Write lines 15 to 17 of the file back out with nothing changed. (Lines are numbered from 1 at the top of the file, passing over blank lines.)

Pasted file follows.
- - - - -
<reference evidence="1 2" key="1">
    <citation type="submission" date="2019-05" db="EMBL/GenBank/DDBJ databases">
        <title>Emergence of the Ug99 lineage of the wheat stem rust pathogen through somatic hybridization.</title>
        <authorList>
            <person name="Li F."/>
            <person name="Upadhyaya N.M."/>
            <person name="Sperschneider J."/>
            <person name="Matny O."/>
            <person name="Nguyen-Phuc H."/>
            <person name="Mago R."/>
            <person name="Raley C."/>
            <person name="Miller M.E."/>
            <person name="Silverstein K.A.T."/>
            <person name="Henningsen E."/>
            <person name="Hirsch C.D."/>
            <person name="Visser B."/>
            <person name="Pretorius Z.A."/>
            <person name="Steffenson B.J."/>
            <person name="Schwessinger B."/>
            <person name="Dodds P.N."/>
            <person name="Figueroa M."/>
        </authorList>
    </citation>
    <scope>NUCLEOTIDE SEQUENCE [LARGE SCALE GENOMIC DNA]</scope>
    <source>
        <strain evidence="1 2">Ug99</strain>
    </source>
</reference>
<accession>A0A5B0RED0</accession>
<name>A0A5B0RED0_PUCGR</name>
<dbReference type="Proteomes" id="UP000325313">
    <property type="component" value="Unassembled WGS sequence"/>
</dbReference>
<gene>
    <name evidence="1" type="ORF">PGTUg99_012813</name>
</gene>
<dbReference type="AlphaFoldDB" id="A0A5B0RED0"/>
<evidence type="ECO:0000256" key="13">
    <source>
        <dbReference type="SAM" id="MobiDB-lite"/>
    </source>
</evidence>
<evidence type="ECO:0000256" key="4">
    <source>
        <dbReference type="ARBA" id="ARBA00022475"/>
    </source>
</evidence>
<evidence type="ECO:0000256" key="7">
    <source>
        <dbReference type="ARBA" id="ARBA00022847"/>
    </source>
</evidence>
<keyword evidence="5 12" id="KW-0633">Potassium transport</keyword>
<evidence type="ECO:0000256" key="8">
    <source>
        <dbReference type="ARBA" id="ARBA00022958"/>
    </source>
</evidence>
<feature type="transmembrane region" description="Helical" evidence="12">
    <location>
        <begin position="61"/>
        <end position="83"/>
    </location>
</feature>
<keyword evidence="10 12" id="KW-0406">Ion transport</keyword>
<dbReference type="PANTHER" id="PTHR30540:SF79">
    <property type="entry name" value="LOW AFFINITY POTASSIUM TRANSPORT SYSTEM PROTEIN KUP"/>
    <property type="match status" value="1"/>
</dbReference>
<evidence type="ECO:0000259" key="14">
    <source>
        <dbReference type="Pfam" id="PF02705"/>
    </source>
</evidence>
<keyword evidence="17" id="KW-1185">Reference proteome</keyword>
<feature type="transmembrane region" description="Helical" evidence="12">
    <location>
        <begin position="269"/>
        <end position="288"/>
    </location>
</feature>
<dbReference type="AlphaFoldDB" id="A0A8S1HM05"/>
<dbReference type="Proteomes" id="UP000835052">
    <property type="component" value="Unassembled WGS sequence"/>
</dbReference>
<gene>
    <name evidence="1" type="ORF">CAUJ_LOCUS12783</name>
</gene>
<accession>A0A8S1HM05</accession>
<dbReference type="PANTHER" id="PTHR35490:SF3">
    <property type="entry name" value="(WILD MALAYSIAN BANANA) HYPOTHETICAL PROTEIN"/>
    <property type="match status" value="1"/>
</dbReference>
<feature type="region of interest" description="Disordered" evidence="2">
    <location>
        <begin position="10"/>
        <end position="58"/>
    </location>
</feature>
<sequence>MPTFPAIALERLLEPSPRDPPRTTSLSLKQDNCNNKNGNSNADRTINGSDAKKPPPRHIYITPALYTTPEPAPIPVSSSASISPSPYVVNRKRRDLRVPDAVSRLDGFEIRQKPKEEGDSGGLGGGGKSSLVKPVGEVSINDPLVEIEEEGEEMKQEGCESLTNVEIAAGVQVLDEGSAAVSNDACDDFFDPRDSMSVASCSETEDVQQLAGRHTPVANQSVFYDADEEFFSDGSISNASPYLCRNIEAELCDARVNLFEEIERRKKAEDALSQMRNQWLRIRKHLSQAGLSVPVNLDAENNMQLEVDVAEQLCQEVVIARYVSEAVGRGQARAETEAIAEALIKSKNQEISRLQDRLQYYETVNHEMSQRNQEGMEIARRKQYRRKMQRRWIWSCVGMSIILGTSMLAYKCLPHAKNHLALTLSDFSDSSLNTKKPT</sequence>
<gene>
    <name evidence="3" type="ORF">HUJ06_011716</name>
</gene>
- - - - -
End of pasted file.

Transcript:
            <person name="Hirsch C.D."/>
            <person name="Visser B."/>
            <person name="Pretorius Z.A."/>